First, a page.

Discover Seafood - Oysters
There are three types of oysters that are cultivated and eaten in Ireland: the native or European flat oyster, the Portuguese rock oysters and the Pacific oyster.
All the names attached to the different oyster species can sometimes get a bit confusing, but rest assured the only two names that you need to remember are: Irish rock oyster and native flat oyster which are the two oysters that are now grown in Ireland.
Ireland is the perfect location for oyster farming with over 7,000km of a very indented coastline to work with and rain filtering through 12,000km2 of turf land. Oyster cultivation in Ireland dates back to the 13th century but consumption of oysters in Ireland has been a tradition for over 4,000 years.
Oysters from Ireland are rich and varied in taste with each bay, in which they are grown, contributing to this distinctive flavour. The unique blend of wild Atlantic waters, clean freshwater rivers and minerals from an unspoilt landscape makes each Irish oyster a unique taste experience. Due to abundant plankton and the exceptional growing conditions around the Irish coast, oysters from Ireland have distinctively high meat content.
Oysters are packed with minerals and vitamins and an excellent source of zinc, calcium and selenium as well as vitamin A and B12. They make a very healthy food choice, because they are low in calories and rich in protein. Traditionally, oysters are considered to be an aphrodisiac, researchers found that they are rich in amino acids that trigger increased levels of sex hormones (in males and females) and their high zinc content aids the production of testosterone.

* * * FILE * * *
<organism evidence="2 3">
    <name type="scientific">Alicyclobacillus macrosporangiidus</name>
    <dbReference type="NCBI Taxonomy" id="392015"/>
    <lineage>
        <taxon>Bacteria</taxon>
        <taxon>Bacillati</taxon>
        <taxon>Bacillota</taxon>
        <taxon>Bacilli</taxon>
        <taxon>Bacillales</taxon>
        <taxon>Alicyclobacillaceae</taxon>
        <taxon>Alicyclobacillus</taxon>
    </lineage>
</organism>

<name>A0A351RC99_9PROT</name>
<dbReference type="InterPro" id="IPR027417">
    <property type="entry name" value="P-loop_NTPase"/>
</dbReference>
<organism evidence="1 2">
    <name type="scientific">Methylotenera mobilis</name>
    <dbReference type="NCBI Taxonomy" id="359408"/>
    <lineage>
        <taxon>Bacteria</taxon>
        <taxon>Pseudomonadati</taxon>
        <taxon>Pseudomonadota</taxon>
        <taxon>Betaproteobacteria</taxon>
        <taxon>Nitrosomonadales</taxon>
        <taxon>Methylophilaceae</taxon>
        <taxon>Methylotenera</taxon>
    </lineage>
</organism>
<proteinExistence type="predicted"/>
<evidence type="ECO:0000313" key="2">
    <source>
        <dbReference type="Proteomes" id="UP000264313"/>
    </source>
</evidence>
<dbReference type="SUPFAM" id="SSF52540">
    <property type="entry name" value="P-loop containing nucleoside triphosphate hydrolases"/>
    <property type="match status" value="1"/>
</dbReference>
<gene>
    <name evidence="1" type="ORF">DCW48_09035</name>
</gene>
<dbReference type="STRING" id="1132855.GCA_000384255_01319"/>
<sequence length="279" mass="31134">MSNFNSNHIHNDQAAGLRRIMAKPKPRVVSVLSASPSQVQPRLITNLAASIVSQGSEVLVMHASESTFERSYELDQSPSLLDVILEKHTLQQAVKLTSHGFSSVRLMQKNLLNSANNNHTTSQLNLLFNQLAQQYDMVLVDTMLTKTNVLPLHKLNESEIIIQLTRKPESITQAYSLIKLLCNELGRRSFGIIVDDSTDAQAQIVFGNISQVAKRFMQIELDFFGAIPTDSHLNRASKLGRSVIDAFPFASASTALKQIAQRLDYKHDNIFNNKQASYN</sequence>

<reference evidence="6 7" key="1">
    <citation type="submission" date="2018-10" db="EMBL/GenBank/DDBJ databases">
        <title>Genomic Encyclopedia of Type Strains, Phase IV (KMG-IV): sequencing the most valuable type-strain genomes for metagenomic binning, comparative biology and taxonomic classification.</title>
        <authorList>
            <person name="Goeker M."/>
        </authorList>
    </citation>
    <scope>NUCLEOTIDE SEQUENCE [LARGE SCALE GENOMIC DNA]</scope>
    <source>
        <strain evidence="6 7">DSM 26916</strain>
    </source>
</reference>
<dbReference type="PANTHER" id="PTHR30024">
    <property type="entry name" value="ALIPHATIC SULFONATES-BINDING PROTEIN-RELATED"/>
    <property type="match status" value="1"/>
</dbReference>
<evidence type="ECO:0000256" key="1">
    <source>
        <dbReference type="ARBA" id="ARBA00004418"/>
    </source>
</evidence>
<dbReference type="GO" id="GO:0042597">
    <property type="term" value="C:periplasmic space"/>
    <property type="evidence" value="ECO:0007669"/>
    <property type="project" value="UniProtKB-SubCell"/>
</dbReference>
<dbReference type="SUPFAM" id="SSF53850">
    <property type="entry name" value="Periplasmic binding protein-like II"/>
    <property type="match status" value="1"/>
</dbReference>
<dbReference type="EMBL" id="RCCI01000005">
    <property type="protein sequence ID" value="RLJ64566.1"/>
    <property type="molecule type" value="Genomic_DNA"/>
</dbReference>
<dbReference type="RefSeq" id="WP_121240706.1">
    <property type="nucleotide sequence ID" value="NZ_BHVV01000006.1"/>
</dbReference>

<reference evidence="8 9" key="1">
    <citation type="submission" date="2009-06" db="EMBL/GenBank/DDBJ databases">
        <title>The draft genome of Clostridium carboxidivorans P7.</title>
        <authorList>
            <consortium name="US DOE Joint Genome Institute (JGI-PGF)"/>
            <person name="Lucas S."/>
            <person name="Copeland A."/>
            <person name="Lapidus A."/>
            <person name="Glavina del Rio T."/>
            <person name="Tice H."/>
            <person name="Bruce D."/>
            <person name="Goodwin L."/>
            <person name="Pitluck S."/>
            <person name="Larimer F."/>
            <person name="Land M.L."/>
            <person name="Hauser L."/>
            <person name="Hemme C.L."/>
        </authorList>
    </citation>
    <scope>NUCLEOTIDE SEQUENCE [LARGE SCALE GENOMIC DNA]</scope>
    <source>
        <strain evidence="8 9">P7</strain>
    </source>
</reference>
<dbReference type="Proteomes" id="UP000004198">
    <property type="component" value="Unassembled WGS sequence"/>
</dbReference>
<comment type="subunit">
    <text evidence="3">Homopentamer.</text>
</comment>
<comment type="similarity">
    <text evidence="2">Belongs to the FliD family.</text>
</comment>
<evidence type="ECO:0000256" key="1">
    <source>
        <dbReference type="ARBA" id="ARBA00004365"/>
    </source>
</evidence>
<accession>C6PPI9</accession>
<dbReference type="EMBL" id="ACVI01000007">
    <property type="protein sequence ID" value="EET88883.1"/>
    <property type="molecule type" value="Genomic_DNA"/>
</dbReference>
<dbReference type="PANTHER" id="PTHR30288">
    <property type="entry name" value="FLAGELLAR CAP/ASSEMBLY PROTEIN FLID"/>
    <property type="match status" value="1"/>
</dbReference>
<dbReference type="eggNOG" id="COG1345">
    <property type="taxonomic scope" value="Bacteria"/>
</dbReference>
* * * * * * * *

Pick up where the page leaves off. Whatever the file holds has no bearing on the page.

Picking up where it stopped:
- One of the most interesting oyster facts is that oysters change their sex during their lives, starting as males and usually ending as females. The shape of oysters varies and depends mainly on how many crowd about them in the bed as they develop.
- Oysters filter water in through their gills and consume food, like plankton, in the process.
- Once an oyster attaches to a bed (a surface occupied by a group of oysters), it grows and forms around the surface it attaches to as well as the other oysters around it.
- All oysters are capable of producing pearls, but not the shiny, pretty pearls of value. In fact, most pearls are harvested from an inedible type of oyster as well as from freshwater mussels.
When you first slide an oyster in your mouth, you'll know immediately if it's fresh-that's true even for those who have never enjoyed raw oysters before. They should taste briny, of seawater, but not overwhelmingly so. They'll feel velvety smooth in your mouth, and while good oysters tend to be soft in nature, they aren't mushy and there's a bit of a bite to them – you should taste all the complexities of the sea.
Atlantis of Kilmore Quay Irish Oysters are reared in the waters of the Atlantic Ocean and sourced from Kelly Oysters off Galway Bay where the colder waters of the Atlantic help to produce firm, sweet flesh. Nourished naturally and reared with care, these fresh oysters have the sweet, salty taste of the sea that oyster lovers seek as well as the firm, succulent flesh that sets them apart. Enjoy our oysters raw or cooked - Champagne to wash down is optional!